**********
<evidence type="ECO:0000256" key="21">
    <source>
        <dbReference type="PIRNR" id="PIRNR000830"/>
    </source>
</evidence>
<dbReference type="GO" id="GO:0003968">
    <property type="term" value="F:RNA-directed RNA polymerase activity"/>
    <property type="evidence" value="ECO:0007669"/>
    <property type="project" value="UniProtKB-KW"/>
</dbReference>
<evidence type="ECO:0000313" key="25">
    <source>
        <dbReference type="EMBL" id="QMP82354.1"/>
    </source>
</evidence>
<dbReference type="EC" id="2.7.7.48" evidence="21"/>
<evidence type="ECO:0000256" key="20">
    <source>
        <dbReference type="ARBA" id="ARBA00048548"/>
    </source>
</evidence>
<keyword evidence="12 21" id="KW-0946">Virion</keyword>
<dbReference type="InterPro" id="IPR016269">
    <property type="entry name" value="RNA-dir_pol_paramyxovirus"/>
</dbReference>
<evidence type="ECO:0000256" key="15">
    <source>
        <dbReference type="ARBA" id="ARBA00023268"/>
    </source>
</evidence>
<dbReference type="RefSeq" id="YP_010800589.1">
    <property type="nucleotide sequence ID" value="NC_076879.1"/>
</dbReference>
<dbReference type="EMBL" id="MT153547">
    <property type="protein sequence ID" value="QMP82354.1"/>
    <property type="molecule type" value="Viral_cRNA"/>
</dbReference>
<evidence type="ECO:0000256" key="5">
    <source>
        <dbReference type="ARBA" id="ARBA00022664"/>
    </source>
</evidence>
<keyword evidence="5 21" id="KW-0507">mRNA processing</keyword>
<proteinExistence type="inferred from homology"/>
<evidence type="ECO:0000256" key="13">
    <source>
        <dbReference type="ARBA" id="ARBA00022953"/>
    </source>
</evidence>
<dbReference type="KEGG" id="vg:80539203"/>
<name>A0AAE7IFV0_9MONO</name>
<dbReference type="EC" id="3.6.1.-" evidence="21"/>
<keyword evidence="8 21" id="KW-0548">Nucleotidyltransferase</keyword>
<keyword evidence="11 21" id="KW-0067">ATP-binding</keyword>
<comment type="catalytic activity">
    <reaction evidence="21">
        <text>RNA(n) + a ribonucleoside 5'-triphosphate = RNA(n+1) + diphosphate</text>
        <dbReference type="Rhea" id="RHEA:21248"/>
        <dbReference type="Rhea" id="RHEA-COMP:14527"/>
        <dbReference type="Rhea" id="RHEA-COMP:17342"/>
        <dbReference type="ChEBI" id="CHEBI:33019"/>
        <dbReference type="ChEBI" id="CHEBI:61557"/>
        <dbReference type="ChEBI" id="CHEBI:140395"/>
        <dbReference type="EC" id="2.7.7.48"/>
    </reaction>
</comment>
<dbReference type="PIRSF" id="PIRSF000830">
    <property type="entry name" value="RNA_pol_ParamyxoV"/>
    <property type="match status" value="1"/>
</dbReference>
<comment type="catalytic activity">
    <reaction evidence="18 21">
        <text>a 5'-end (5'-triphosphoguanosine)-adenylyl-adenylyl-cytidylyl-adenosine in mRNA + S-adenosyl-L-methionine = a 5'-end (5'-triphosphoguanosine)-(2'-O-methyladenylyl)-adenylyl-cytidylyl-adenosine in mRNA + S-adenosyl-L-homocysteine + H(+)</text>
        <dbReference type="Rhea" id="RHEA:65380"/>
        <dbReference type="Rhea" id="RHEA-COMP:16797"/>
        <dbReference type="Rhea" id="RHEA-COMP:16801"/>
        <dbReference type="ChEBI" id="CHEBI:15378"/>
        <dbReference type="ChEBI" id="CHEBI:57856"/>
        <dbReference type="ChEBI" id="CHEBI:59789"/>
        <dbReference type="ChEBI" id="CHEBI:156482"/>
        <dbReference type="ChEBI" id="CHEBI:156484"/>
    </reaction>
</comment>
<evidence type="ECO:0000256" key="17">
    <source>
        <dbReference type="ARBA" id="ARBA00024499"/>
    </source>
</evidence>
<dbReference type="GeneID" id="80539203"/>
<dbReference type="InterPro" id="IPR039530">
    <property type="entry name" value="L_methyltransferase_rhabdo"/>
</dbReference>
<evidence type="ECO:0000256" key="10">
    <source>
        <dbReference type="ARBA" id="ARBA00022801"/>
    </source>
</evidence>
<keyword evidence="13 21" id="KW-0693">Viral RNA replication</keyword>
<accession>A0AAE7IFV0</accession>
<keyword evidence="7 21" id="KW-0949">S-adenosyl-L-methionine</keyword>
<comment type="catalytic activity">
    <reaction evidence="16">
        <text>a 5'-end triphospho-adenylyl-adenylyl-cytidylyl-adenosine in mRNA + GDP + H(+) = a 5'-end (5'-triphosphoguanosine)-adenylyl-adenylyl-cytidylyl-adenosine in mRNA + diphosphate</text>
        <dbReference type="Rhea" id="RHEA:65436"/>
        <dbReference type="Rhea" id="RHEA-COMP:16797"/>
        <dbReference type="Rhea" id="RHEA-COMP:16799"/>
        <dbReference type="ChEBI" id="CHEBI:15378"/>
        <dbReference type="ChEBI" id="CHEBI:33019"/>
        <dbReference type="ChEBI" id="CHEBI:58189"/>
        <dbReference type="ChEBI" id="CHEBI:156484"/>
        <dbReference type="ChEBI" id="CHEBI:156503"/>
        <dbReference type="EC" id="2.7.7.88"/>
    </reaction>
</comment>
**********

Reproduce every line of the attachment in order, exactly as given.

<evidence type="ECO:0000256" key="21">
    <source>
        <dbReference type="PIRNR" id="PIRNR000830"/>
    </source>
</evidence>
<dbReference type="GO" id="GO:0003968">
    <property type="term" value="F:RNA-directed RNA polymerase activity"/>
    <property type="evidence" value="ECO:0007669"/>
    <property type="project" value="UniProtKB-KW"/>
</dbReference>
<evidence type="ECO:0000313" key="25">
    <source>
        <dbReference type="EMBL" id="QMP82354.1"/>
    </source>
</evidence>
<dbReference type="EC" id="2.7.7.48" evidence="21"/>
<evidence type="ECO:0000256" key="20">
    <source>
        <dbReference type="ARBA" id="ARBA00048548"/>
    </source>
</evidence>
<keyword evidence="12 21" id="KW-0946">Virion</keyword>
<dbReference type="InterPro" id="IPR016269">
    <property type="entry name" value="RNA-dir_pol_paramyxovirus"/>
</dbReference>
<evidence type="ECO:0000256" key="15">
    <source>
        <dbReference type="ARBA" id="ARBA00023268"/>
    </source>
</evidence>
<dbReference type="RefSeq" id="YP_010800589.1">
    <property type="nucleotide sequence ID" value="NC_076879.1"/>
</dbReference>
<dbReference type="EMBL" id="MT153547">
    <property type="protein sequence ID" value="QMP82354.1"/>
    <property type="molecule type" value="Viral_cRNA"/>
</dbReference>
<evidence type="ECO:0000256" key="5">
    <source>
        <dbReference type="ARBA" id="ARBA00022664"/>
    </source>
</evidence>
<keyword evidence="5 21" id="KW-0507">mRNA processing</keyword>
<proteinExistence type="inferred from homology"/>
<evidence type="ECO:0000256" key="13">
    <source>
        <dbReference type="ARBA" id="ARBA00022953"/>
    </source>
</evidence>
<dbReference type="KEGG" id="vg:80539203"/>
<name>A0AAE7IFV0_9MONO</name>
<dbReference type="EC" id="3.6.1.-" evidence="21"/>
<keyword evidence="8 21" id="KW-0548">Nucleotidyltransferase</keyword>
<keyword evidence="11 21" id="KW-0067">ATP-binding</keyword>
<comment type="catalytic activity">
    <reaction evidence="21">
        <text>RNA(n) + a ribonucleoside 5'-triphosphate = RNA(n+1) + diphosphate</text>
        <dbReference type="Rhea" id="RHEA:21248"/>
        <dbReference type="Rhea" id="RHEA-COMP:14527"/>
        <dbReference type="Rhea" id="RHEA-COMP:17342"/>
        <dbReference type="ChEBI" id="CHEBI:33019"/>
        <dbReference type="ChEBI" id="CHEBI:61557"/>
        <dbReference type="ChEBI" id="CHEBI:140395"/>
        <dbReference type="EC" id="2.7.7.48"/>
    </reaction>
</comment>
<dbReference type="PIRSF" id="PIRSF000830">
    <property type="entry name" value="RNA_pol_ParamyxoV"/>
    <property type="match status" value="1"/>
</dbReference>
<comment type="catalytic activity">
    <reaction evidence="18 21">
        <text>a 5'-end (5'-triphosphoguanosine)-adenylyl-adenylyl-cytidylyl-adenosine in mRNA + S-adenosyl-L-methionine = a 5'-end (5'-triphosphoguanosine)-(2'-O-methyladenylyl)-adenylyl-cytidylyl-adenosine in mRNA + S-adenosyl-L-homocysteine + H(+)</text>
        <dbReference type="Rhea" id="RHEA:65380"/>
        <dbReference type="Rhea" id="RHEA-COMP:16797"/>
        <dbReference type="Rhea" id="RHEA-COMP:16801"/>
        <dbReference type="ChEBI" id="CHEBI:15378"/>
        <dbReference type="ChEBI" id="CHEBI:57856"/>
        <dbReference type="ChEBI" id="CHEBI:59789"/>
        <dbReference type="ChEBI" id="CHEBI:156482"/>
        <dbReference type="ChEBI" id="CHEBI:156484"/>
    </reaction>
</comment>
<evidence type="ECO:0000256" key="17">
    <source>
        <dbReference type="ARBA" id="ARBA00024499"/>
    </source>
</evidence>
<dbReference type="GeneID" id="80539203"/>
<dbReference type="InterPro" id="IPR039530">
    <property type="entry name" value="L_methyltransferase_rhabdo"/>
</dbReference>
<evidence type="ECO:0000256" key="10">
    <source>
        <dbReference type="ARBA" id="ARBA00022801"/>
    </source>
</evidence>
<keyword evidence="13 21" id="KW-0693">Viral RNA replication</keyword>
<accession>A0AAE7IFV0</accession>
<keyword evidence="7 21" id="KW-0949">S-adenosyl-L-methionine</keyword>
<comment type="catalytic activity">
    <reaction evidence="16">
        <text>a 5'-end triphospho-adenylyl-adenylyl-cytidylyl-adenosine in mRNA + GDP + H(+) = a 5'-end (5'-triphosphoguanosine)-adenylyl-adenylyl-cytidylyl-adenosine in mRNA + diphosphate</text>
        <dbReference type="Rhea" id="RHEA:65436"/>
        <dbReference type="Rhea" id="RHEA-COMP:16797"/>
        <dbReference type="Rhea" id="RHEA-COMP:16799"/>
        <dbReference type="ChEBI" id="CHEBI:15378"/>
        <dbReference type="ChEBI" id="CHEBI:33019"/>
        <dbReference type="ChEBI" id="CHEBI:58189"/>
        <dbReference type="ChEBI" id="CHEBI:156484"/>
        <dbReference type="ChEBI" id="CHEBI:156503"/>
        <dbReference type="EC" id="2.7.7.88"/>
    </reaction>
</comment>